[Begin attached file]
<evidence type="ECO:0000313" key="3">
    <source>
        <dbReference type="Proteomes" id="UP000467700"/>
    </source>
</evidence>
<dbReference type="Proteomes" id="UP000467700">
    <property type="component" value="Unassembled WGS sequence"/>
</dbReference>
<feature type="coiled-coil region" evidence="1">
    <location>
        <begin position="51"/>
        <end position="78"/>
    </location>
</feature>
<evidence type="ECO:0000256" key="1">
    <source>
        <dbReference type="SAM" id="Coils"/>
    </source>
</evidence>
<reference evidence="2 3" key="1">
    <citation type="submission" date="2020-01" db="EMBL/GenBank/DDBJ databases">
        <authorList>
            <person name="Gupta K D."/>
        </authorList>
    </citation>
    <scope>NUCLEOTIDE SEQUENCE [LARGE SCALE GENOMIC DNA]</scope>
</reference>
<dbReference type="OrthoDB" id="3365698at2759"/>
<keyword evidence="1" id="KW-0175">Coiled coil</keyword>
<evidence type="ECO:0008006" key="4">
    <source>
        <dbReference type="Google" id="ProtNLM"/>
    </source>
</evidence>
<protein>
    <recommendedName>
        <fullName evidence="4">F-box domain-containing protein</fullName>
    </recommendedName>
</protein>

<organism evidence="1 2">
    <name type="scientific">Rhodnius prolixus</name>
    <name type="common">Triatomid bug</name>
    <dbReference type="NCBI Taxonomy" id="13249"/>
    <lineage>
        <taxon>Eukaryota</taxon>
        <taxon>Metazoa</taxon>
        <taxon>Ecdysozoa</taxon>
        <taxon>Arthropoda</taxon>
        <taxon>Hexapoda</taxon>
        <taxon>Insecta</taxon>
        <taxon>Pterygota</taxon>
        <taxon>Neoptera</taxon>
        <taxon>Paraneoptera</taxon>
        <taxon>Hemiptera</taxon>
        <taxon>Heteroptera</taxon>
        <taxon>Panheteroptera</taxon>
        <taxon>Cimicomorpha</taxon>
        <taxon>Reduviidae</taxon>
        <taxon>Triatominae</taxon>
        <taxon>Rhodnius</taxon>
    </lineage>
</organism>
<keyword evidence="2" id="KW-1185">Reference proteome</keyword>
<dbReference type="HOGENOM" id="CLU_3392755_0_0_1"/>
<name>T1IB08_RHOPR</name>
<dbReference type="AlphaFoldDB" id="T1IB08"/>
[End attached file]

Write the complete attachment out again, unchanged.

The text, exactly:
<evidence type="ECO:0000313" key="3">
    <source>
        <dbReference type="Proteomes" id="UP000467700"/>
    </source>
</evidence>
<dbReference type="Proteomes" id="UP000467700">
    <property type="component" value="Unassembled WGS sequence"/>
</dbReference>
<feature type="coiled-coil region" evidence="1">
    <location>
        <begin position="51"/>
        <end position="78"/>
    </location>
</feature>
<evidence type="ECO:0000256" key="1">
    <source>
        <dbReference type="SAM" id="Coils"/>
    </source>
</evidence>
<reference evidence="2 3" key="1">
    <citation type="submission" date="2020-01" db="EMBL/GenBank/DDBJ databases">
        <authorList>
            <person name="Gupta K D."/>
        </authorList>
    </citation>
    <scope>NUCLEOTIDE SEQUENCE [LARGE SCALE GENOMIC DNA]</scope>
</reference>
<dbReference type="OrthoDB" id="3365698at2759"/>
<keyword evidence="1" id="KW-0175">Coiled coil</keyword>
<evidence type="ECO:0008006" key="4">
    <source>
        <dbReference type="Google" id="ProtNLM"/>
    </source>
</evidence>
<protein>
    <recommendedName>
        <fullName evidence="4">F-box domain-containing protein</fullName>
    </recommendedName>
</protein>

<organism evidence="1 2">
    <name type="scientific">Rhodnius prolixus</name>
    <name type="common">Triatomid bug</name>
    <dbReference type="NCBI Taxonomy" id="13249"/>
    <lineage>
        <taxon>Eukaryota</taxon>
        <taxon>Metazoa</taxon>
        <taxon>Ecdysozoa</taxon>
        <taxon>Arthropoda</taxon>
        <taxon>Hexapoda</taxon>
        <taxon>Insecta</taxon>
        <taxon>Pterygota</taxon>
        <taxon>Neoptera</taxon>
        <taxon>Paraneoptera</taxon>
        <taxon>Hemiptera</taxon>
        <taxon>Heteroptera</taxon>
        <taxon>Panheteroptera</taxon>
        <taxon>Cimicomorpha</taxon>
        <taxon>Reduviidae</taxon>
        <taxon>Triatominae</taxon>
        <taxon>Rhodnius</taxon>
    </lineage>
</organism>
<keyword evidence="2" id="KW-1185">Reference proteome</keyword>
<dbReference type="HOGENOM" id="CLU_3392755_0_0_1"/>
<name>T1IB08_RHOPR</name>
<dbReference type="AlphaFoldDB" id="T1IB08"/>